The study* of the new ovarian screening test, published in the February 15, 2008 issue of the journal Clinical Cancer Research, had tested a larger group of biomarkers (leptin, prolactin, osteopontin, insulin-like growth factor II, macrophage inhibitory factor, and CA-125) that are associated with ovarian cancer. The authors collected the blood samples that had been drawn on 156 women newly clinically diagnosed with various stages of ovarian cancer (stage I to IV/X) at their gynecology oncology clinic between August 2002 and November 2006.

To explain it simply, they found that these six biomarkers were associated with 91.6% of the 36 cases of stage I and II cancers in their cohort, whereas 119 of the 120 stage II and IV samples had the biomarkers, a 100% level of accuracy. In other words, the test misclassified 11% of the early stage I and II samples. Of the 17 women who had come into their oncology clinic who had surgically been found to have had benign masses, their test misclassified 11% of those as having cancer and correctly identified the remaining 88% as normal.

They then compared these results among cancer patients to blood samples drawn on 118 matched healthy women who had come into their clinic for regular check-ups, and who were cancer free for 6 months after the blood samples were collected. They found the biomarker panels were significantly higher among the cancer patients compared to the healthy controls.

The authors conducted various statistical modelings using logistic regression on each of the markers singly and together, and calculated the sensitivity, specificity and total positive predictive value of their test. They concluded:

"Therefore, the statistical results for the final model are sensitivity 95.3% and specificity 99.4%. The PPV = TP/(TP+FP) for the test sample is 99.3% and the negative predictive value = TN/[FN+TN] is 99.2%. The final model provides more optimistic results compared with the test group, because it includes the training set; however, there are not major differences in terms of specificity and sensitivity for either model. Nevertheless, this final model will be validated in a multicenter validation study.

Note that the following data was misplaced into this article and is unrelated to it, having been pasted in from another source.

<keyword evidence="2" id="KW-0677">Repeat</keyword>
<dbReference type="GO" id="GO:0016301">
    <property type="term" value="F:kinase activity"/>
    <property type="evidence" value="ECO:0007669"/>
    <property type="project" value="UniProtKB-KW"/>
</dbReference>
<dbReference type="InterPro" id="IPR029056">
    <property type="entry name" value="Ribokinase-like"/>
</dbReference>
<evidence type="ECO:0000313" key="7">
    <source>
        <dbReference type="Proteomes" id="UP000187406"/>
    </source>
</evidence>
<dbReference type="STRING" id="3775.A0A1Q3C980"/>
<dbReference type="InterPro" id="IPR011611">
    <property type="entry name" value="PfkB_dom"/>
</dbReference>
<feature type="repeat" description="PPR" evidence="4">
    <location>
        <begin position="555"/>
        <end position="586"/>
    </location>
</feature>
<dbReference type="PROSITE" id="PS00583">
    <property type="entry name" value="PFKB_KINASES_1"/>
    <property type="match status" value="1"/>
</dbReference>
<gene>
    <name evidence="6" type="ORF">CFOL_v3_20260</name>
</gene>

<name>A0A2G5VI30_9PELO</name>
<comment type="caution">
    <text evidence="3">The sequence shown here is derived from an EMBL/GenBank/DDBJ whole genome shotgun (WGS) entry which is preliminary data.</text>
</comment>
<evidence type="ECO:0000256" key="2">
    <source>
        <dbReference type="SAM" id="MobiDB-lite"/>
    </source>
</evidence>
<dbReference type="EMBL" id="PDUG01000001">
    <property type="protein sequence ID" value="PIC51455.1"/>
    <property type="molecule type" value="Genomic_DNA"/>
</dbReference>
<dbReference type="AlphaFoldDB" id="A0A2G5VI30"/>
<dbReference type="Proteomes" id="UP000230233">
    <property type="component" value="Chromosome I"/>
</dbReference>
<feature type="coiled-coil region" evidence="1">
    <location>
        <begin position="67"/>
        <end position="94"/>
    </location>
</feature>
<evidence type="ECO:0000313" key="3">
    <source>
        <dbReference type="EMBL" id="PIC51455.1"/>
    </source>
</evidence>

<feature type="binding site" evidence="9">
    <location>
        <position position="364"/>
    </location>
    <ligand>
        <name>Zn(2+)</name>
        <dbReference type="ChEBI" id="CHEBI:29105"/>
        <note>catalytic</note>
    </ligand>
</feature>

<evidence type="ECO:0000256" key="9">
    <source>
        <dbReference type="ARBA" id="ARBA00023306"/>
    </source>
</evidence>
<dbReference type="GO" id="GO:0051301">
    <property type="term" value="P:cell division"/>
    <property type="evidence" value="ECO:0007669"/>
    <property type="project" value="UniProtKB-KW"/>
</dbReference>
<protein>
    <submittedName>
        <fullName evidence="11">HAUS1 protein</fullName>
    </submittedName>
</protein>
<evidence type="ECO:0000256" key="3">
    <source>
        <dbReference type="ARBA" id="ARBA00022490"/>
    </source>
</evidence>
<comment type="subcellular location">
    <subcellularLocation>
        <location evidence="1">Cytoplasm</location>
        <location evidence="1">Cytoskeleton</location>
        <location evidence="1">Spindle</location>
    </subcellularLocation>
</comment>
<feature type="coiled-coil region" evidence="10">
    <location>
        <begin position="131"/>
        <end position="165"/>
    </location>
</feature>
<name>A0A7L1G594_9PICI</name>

This study was clearly a Phase II trial and the screening test had not gone to Phase III trial stage yet to actually begin to be evaluated as it would be used among the public. Disconcertingly, too, neither this Phase II clinical trial or any upcoming Phase III trial has been registered at ClinicalTrials.gov.

Never the less, on June 23rd, LabCorp had announced the availability of OvaSure on the market to screen for early state ovarian cancer in high-risk women, at $220 to $240 each. Its press release and notice to shareholders cited the February study as having shown the test able to discriminate between disease-free women and ovarian cancer patients with high specificity and sensitivity.

Did you catch some of the problems in this study design as to why it cannot credibly be used to claim to be able to screen for ovarian cancer and ready for marketing as a screening test?

A test that finds certain markers to be more associated with cancer patients (people already known to have cancer) than in another group of known healthy women, does not translate to those markers being able to accurately predict the cancer among a group of seemingly healthy women being screened. Do you see the jump in logic? The study was carried out on two different and very selective populations, and was unable to show that it could accurately identify early cancer among a screening population. Nor has it shown that the screening test actually improves outcomes. These are just some of the flaws in the misuse of a preliminary Phase II trial that caught the attention of the FDA and other medical professionals.

No one doesn’t want a sound diagnostic test that can truly help women, and everyone supports researchers rigorously going forward with research to discover one. The problem comes in when commercial interests step ahead of the science. The FDA’s actions were not over some mundane issue with regulatory paperwork and the fact that the company hadn’t gotten FDA approval before commercially marketing the lab test. As Dr. Steven I. Gutman, M.D., MBA, FDA director of the Office of In Vitro Diagnostic Device Evaluation and Safety, and the Center for Devices and Radiological Health, wrote in a letter to the president of LabCorp on August 7th:

It appears that you are marketing the OvaSure™ Test with performance characteristics (specifically, 95.3% sensitivity and 99.4% specificity) that are identical to those reported in [the February study in Clinical Cancer Research]. We note that this research was carried out, and performance derived, on two populations that are strongly clinically biased for being healthy and normal, and for having already experienced ovarian cancer [selection bias]. Based on the available information, we do not believe the scientific community would consider the reported study sufficient to establish performance characteristics of a test in “high risk women who might have ovarian cancer”, i.e., in a clinical setting, as claimed in your intended use and promotional materials